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Medical Capital Losses Devastate Duped Investors

Medical Capital losses tied to ill-fated deals involving private placements have investors on edge – and with good reason. Investors are owed upwards of $1 billion, according to the court-appointed receiver in charge of inventorying Medical Capital’s assets.

Medical Capital is accused of operating a Ponzi scheme. In July 2009, the company was charged with securities fraud by the Securities and Exchange Commission (SEC). Among the SEC’s allegations: Medical Capital Holdings lied to financial backers when it raised and allegedly misappropriated millions of dollars without revealing the fact that $1.2 billion in notes were outstanding and that $992.5 million in notes had entered into default or resulted in late payment of both principal and interest.

The SEC’s complaint went on to state that Medical Capital and its subsidiaries – Medical Capital Corp. and Medical Provider Funding Corp. VI – raised more than $2.2 billion through offerings of notes in Medical Provider Funding Corp. VI and earlier offerings made by five other wholly owned special-purpose corporations named Medical Provider Funding Corp. I, II, III, IV and V.

Now it turns out that many of the receivables never existed or were highly overvalued. For investors, that means they bought non-existent investments.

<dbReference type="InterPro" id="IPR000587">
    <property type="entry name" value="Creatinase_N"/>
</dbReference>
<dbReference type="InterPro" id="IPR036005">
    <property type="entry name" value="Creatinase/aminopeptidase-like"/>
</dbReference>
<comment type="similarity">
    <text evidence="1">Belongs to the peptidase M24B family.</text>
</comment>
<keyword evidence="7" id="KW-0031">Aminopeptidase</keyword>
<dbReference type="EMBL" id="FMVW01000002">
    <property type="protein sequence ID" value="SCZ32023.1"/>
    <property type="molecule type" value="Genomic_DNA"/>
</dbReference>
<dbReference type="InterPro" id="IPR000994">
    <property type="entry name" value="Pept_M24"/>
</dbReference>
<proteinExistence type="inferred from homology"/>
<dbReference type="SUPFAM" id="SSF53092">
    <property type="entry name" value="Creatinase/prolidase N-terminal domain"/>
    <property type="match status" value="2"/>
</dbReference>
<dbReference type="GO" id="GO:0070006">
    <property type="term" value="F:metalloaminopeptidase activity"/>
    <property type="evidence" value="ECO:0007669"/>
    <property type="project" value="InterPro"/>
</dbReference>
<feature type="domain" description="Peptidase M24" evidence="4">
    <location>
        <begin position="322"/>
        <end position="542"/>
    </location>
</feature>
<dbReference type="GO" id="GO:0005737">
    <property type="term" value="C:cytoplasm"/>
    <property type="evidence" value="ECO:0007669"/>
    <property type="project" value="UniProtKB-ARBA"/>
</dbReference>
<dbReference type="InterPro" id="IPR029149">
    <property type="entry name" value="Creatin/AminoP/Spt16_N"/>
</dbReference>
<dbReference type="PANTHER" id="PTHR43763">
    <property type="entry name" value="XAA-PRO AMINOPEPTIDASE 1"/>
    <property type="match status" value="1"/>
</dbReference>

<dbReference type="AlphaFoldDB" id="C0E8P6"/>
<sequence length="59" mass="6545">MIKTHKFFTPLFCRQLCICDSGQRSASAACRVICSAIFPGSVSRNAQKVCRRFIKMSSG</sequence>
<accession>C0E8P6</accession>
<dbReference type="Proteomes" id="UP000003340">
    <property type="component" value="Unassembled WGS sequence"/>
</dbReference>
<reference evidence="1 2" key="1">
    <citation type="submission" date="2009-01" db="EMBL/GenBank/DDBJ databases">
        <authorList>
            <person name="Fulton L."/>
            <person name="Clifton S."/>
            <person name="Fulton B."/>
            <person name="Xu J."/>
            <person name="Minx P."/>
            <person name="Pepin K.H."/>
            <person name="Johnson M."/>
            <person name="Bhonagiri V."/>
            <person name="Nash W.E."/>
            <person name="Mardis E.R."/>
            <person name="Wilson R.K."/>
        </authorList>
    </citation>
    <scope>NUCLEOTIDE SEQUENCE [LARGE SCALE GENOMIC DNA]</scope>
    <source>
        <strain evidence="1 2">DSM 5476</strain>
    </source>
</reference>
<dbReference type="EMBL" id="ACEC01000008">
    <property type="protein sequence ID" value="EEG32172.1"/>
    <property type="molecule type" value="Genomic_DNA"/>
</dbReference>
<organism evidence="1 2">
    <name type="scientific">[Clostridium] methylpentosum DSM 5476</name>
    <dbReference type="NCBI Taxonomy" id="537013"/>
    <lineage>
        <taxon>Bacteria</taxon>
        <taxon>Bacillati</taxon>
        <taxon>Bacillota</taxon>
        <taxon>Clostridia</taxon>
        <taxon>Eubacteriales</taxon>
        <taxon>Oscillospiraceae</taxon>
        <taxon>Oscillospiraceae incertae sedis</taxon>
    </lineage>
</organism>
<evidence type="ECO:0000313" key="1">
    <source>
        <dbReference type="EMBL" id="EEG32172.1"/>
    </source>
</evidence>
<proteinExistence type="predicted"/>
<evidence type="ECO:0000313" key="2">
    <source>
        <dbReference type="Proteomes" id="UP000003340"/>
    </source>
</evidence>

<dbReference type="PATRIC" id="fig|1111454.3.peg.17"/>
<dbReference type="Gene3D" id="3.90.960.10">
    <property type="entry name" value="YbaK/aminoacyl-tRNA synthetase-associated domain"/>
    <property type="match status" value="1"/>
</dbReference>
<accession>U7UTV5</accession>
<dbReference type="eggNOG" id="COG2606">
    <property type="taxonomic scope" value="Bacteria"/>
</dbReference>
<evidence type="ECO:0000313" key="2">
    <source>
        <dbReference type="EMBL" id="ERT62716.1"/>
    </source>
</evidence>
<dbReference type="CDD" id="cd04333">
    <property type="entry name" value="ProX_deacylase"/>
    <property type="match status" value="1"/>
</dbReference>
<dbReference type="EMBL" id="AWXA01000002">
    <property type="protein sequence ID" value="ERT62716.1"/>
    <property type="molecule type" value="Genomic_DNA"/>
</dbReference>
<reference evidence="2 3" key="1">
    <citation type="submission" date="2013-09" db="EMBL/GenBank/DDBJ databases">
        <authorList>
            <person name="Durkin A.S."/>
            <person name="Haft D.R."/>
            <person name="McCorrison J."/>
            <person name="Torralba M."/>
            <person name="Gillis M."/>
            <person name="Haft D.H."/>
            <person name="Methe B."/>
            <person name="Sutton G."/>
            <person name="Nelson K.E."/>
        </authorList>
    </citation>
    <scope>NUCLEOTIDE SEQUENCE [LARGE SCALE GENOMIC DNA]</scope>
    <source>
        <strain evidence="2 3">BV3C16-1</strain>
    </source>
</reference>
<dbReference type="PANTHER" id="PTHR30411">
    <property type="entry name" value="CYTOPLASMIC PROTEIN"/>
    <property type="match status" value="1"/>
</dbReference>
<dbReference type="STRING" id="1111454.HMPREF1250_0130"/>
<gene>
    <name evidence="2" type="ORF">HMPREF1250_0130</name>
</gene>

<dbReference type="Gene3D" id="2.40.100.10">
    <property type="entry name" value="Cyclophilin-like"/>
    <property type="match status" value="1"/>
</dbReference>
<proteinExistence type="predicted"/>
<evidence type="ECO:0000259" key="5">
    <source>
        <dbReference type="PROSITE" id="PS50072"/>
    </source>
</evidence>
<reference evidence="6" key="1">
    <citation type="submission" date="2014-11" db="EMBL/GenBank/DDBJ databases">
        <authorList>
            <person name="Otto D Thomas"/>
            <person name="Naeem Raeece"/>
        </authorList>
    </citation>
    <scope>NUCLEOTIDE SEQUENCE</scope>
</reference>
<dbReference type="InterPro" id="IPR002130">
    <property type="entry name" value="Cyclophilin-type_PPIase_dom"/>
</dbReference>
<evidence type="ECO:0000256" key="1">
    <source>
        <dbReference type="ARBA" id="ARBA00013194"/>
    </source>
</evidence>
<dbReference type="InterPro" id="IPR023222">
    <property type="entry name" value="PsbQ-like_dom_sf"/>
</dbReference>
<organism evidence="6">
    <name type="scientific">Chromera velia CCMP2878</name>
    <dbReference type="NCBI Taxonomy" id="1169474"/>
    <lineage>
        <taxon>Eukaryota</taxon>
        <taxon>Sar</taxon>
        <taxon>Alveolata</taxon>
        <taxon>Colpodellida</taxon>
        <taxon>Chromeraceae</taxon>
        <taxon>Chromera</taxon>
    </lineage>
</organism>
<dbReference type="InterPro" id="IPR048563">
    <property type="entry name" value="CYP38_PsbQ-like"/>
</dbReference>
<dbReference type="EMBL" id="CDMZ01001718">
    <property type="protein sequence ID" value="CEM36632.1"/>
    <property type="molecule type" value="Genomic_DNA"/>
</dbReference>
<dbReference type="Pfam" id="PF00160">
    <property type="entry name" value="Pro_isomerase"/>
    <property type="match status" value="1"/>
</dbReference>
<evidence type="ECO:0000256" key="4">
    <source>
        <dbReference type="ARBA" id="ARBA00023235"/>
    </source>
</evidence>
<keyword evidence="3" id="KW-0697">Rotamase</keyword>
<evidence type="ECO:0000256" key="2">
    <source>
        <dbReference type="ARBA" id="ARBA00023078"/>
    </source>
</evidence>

One of those investors is Dr. Douglas Armbrust of Greeley, Colorado. As reported in a March 28 story by The Greeley Tribune, Armbrust’s broker allegedly told him that he was getting a “slam-dunk investment” with the Medical Capital’s private placement offerings. Armburst, a retired radiologist, believed him, and he got his 94-year-old mother involved and then some friends.

“She was more cautious than I,” Armbrust said of his mother, who lives in Ohio. “She said, ‘Doug, you’re going to lose all your money on this.’ ”

According to the story, Armbrust estimates he has lost $750,000 in the investments.

Armburst is one of many Greeley, Colorado, residents who apparently lost money in Medical Capital, which were sold by at least two local investment firms, Elite Investments and CapWest Securities.

Thousands of other Medical Capital investors are facing a similar predicament. Maddox Hargett & Caruso P.C. is investigating a number of complaints from investors regarding Medical Capital Holdings and the broker/dealers that sold them the investments. If you have investment losses related to Medical Capital, please contact us. A member of our securities fraud team will evaluate your situation to determine if you have a viable claim for recovery.

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